The art of layering in style for winter

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The arrival of cooler weather means it's time for a style switch, but before you sadly bid adieu to your lightweight tees and stuff them in the back of the closet, consider incorporating them into your winter wardrobe. Yes, we're talking layering.

Did you feel a jolt of fear race through your body at the thought? Or was it a bolt of excitement at the prospect of having so many sartorial possibilities? More layers mean more options, new dimensions, more chances to put your unique spin on your style. Layering is flexible. It's an opportunity to showcase your personality. Plus it's just plain practical.

Before you jump headfirst into the deep end of the layering pool, there are some guidelines to familiarise yourself with. Start with these rules for layering properly, then bend them once you feel more comfortable.

Quick tips to get you layering correctly

Lightest weight first

This is the most basic of all layering rules. In fact, it's just common sense. Even Brad and Beckham couldn't rock a t-shirt pulled over a jacket (though we'd be amused to see them try). Start with a thin shirt, then add a slightly thicker mid-layer and top it all off with a jacket. Not only does it look and feel better, it also allows you to easily adjust your temperature by adding or removing layers.

Choose complimentary colours


Kind of a no-brainer, but worth mentioning anyway. One colour should be your star and the rest should form a strong cast of supporting characters. Once you've established the main piece – something in a bold colour, pattern, or print – you can construct the rest of the outfit around it. If you're opting for patterns, think of them as a gradient. They should flow seamlessly between each other, rather than be mixed at random or broken up into disjointed chunks by neutrals.

Go for a lighter colour base

Just because the weather is cooling down, doesn't mean you have to tone down your love of colour with it. Anything is an acceptable winter colour as long as it's combined properly. Make the lightest colour your base, then incorporate darker and bolder colours as you work your way outwards.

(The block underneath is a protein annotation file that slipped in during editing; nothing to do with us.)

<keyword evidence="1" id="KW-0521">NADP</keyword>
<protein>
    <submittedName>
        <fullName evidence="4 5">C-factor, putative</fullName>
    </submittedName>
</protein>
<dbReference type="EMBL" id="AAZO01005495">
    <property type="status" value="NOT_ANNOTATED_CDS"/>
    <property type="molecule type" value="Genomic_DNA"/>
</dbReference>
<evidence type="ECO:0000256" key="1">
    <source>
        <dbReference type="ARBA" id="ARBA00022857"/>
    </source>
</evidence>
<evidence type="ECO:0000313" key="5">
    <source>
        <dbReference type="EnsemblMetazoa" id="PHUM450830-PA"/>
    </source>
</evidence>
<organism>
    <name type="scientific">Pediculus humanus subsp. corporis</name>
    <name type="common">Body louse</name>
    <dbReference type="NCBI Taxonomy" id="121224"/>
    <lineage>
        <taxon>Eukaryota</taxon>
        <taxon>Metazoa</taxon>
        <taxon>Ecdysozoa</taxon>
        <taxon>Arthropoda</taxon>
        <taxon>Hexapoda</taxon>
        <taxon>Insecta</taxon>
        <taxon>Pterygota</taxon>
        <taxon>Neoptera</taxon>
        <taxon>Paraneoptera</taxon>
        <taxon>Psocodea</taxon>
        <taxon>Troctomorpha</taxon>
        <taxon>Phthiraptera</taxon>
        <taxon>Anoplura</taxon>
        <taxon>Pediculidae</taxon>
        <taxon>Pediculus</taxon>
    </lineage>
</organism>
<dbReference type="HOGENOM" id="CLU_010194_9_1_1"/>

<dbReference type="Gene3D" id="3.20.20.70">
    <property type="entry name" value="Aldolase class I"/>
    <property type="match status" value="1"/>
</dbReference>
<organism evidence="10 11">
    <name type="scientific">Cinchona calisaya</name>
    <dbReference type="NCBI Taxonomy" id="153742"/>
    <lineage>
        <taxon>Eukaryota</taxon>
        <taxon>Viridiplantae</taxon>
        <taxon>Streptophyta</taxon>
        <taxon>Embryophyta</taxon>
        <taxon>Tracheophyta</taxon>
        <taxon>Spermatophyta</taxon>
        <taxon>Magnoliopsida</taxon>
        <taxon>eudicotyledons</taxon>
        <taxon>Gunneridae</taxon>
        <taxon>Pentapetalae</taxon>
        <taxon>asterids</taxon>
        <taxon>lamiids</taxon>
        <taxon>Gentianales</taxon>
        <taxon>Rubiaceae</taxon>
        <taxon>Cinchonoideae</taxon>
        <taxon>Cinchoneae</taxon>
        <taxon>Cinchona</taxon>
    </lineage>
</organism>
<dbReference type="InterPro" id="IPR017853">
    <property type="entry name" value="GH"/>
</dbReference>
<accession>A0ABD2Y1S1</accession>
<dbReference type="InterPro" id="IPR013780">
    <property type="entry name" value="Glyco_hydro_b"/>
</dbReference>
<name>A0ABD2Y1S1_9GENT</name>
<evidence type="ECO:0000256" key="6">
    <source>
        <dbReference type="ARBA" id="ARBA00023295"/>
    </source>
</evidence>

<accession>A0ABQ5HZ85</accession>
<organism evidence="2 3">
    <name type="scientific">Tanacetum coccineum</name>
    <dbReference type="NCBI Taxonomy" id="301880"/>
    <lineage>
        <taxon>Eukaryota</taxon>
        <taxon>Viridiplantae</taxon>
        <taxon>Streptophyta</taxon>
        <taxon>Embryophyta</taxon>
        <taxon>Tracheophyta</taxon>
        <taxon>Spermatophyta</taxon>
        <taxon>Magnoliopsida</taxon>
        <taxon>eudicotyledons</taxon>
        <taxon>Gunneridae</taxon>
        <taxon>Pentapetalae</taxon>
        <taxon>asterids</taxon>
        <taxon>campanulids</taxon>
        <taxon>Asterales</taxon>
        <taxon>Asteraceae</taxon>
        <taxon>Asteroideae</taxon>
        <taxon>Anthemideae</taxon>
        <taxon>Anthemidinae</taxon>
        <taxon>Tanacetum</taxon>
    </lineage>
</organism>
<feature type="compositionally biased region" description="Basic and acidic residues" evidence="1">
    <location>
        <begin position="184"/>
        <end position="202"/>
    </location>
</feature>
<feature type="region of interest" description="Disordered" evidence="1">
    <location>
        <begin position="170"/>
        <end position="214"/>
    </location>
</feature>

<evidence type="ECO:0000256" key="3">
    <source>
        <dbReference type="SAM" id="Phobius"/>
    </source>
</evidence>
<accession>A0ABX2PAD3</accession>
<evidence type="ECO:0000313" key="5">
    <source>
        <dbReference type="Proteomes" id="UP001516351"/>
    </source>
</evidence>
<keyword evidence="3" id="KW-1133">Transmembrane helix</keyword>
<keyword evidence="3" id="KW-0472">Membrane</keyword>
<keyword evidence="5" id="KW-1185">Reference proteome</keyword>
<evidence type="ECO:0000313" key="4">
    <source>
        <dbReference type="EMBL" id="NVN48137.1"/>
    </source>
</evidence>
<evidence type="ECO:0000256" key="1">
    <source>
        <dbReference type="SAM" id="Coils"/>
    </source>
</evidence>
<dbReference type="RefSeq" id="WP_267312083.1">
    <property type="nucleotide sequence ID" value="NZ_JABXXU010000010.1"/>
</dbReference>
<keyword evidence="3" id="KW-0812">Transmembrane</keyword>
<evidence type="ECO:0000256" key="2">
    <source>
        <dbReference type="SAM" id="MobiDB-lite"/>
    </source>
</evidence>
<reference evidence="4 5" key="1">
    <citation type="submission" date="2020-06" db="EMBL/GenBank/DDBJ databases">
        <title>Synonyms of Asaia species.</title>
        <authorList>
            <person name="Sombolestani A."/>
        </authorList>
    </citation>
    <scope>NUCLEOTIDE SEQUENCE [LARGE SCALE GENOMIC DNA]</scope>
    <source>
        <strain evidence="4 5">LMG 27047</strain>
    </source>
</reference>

Avoid the Michelin Man/hobo look

There's no set number of layers, so use your best judgment. Comfort is the rule. If you can barely move under all that clothing, it's time to lose some layers. You don't want to look like the Stay Puft Marshmallow Man destroying Manhattan with Ghostbusters in hot pursuit. We all know how it ended for him.

Know your layers and what goes where

Bottom layers

Your basics belong on the bottom. Think t-shirts, singlets and other lightweight shirts of any kind. Your base garment should be made from a thinner fabric, like cotton, then layered over with something heavier like wool or denim. Pro tip: the better your base layer looks on its own, the better it'll look as part of a layered ensemble. If you wouldn't wear it solo, don't include it in a layered look.

Middle layers

Here you have a lot of leeway. Your second layer could be a shirt, a sjumper, a cardigan, a vest, a denim jacket … think outside the box and find what works for you. Take texture and the season into account when choosing your mid-layer. Winter fabrics include tweed, flannel, corduroy, thicker cottons, wool and cashmere. In the summer, opt for lightweight materials such as linen, seersucker, whipcord, poplin cotton, madras and chambray.

Top layers

The finishing touch is your jacket, blazer, or coat. The weather and the formality of the occasion (though layering should be reserved only for things on the more casual end of the spectrum) will determine what makes an appropriate top layer. Wear something heftier if you'll be facing the elements and go for a blazer if you're layering for an everyday work look.

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